Sleeve Gastrectomy (SG) or Vertical Gastrectomy is purely restrictive and is recognized by the ASMBS as an approved procedure for weight loss.
In some cases, the SG is used as a “first-stage” procedure, followed by a second procedure which would complete the gastric bypass.
- The procedure involves removing a large portion of the lower stomach and creating a long, tubular structure, which will limit food intake.
- The mechanisms of weight loss and improvement in co-morbidities seen after SG might be related to gastric restriction, hormonal changes related to gastric resection or gastric emptying, or some other unidentified factor or factors.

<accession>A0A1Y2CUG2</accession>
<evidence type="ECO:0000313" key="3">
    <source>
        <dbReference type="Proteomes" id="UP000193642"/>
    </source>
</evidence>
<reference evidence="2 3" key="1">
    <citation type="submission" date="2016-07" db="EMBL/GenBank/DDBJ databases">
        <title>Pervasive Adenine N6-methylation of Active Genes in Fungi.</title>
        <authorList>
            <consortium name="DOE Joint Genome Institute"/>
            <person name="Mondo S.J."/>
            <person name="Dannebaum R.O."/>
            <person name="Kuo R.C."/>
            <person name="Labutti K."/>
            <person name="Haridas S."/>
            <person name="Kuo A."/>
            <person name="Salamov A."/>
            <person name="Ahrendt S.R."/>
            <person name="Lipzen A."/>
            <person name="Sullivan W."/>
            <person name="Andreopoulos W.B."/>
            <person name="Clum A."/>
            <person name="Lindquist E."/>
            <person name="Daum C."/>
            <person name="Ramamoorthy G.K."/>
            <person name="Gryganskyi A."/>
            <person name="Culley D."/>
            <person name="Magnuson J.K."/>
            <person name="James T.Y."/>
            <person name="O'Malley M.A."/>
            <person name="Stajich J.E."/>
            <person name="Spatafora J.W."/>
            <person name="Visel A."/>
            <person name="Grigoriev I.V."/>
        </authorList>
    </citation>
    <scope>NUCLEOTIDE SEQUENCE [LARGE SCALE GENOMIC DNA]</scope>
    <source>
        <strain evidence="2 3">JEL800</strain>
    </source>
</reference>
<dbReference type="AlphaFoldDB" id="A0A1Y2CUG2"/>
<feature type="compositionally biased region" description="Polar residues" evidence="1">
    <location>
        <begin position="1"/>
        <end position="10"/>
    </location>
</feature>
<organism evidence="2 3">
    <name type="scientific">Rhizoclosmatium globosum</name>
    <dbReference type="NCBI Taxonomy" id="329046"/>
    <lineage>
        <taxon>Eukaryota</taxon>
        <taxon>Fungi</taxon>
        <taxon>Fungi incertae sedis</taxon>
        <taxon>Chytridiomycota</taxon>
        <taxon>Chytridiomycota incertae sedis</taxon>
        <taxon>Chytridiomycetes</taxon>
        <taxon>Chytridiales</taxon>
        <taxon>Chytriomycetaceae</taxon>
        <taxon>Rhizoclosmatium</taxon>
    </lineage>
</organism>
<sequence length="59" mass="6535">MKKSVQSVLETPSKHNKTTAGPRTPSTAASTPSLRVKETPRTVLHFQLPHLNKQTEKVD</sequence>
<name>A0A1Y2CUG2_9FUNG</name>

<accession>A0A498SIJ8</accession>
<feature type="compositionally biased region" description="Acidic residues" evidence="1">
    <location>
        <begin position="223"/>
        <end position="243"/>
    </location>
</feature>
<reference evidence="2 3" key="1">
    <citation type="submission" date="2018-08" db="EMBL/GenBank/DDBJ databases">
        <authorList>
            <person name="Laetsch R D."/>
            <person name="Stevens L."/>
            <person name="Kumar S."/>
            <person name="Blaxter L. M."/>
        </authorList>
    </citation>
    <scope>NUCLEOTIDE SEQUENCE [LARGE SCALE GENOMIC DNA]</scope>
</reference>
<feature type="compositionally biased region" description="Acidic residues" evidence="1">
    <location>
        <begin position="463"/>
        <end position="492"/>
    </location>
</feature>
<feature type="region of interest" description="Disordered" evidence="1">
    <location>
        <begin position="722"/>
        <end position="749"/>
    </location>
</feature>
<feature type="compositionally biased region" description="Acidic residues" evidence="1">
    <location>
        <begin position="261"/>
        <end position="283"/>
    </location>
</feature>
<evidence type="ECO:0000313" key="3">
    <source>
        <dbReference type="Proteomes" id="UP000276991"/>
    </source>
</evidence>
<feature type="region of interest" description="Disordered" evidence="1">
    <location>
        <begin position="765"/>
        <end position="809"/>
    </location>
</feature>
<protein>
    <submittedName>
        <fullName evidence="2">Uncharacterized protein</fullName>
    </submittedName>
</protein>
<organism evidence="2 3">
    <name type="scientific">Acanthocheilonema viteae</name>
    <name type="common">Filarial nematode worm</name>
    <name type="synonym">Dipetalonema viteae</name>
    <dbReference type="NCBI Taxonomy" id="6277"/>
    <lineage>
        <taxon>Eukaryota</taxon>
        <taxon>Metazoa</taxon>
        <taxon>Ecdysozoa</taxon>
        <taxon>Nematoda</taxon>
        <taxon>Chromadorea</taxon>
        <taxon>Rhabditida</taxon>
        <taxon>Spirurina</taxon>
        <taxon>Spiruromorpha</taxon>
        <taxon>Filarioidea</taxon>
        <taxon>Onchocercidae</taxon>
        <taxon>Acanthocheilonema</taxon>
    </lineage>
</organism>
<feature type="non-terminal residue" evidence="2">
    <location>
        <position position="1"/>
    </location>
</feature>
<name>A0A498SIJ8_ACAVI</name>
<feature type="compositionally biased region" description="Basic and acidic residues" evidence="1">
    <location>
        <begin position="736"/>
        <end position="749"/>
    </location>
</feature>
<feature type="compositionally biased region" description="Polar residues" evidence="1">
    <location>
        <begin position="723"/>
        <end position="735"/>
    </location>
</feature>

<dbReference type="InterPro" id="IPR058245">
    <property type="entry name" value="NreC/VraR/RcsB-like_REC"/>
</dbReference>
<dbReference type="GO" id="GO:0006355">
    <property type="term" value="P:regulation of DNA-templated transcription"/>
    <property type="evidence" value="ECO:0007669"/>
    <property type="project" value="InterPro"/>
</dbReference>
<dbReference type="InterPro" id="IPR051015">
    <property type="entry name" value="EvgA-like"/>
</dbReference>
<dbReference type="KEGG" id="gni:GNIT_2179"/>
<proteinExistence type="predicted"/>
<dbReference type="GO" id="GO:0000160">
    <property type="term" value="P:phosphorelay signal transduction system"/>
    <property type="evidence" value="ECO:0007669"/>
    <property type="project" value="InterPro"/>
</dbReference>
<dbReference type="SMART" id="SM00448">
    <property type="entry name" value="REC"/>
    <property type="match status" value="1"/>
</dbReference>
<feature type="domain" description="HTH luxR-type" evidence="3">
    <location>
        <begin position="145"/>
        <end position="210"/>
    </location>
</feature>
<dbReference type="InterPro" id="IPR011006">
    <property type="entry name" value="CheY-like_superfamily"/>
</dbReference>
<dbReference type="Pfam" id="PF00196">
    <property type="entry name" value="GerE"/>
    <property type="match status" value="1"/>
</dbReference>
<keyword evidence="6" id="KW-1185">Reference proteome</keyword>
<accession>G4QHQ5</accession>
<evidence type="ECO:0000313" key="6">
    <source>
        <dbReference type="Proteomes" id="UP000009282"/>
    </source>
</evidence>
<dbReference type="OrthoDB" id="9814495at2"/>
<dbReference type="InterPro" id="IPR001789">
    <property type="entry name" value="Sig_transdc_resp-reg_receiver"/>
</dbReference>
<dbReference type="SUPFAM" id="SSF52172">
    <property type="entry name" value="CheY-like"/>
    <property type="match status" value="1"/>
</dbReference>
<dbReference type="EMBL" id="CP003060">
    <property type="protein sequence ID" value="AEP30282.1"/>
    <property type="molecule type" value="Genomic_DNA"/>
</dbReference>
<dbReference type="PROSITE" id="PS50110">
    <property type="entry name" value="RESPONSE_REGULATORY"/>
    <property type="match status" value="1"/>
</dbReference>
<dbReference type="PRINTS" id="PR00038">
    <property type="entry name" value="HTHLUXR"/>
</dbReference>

In comparison to gastric bypass, the sleeve gastrectomy does not predispose individuals to marginal ulcers, vitamin deficiencies, dumping syndrome, or malabsorption. Endoscopy can still be used as a diagnostic technique, as the remaining stomach and first portion of the intestine are still accessible.
Expected Weight Loss
Long-term data is limited; therefore, the true advantages and risks of this procedure are not all known. Five-year outcome data in the USA shows a range of 33-85% excess weight loss.
As with the gastric bypass, there are risks for vitamin deficiencies and surgical complications related to gastrointestinal leaks. Intermediate data shows good resolution of co-morbidities as well as weight loss success.
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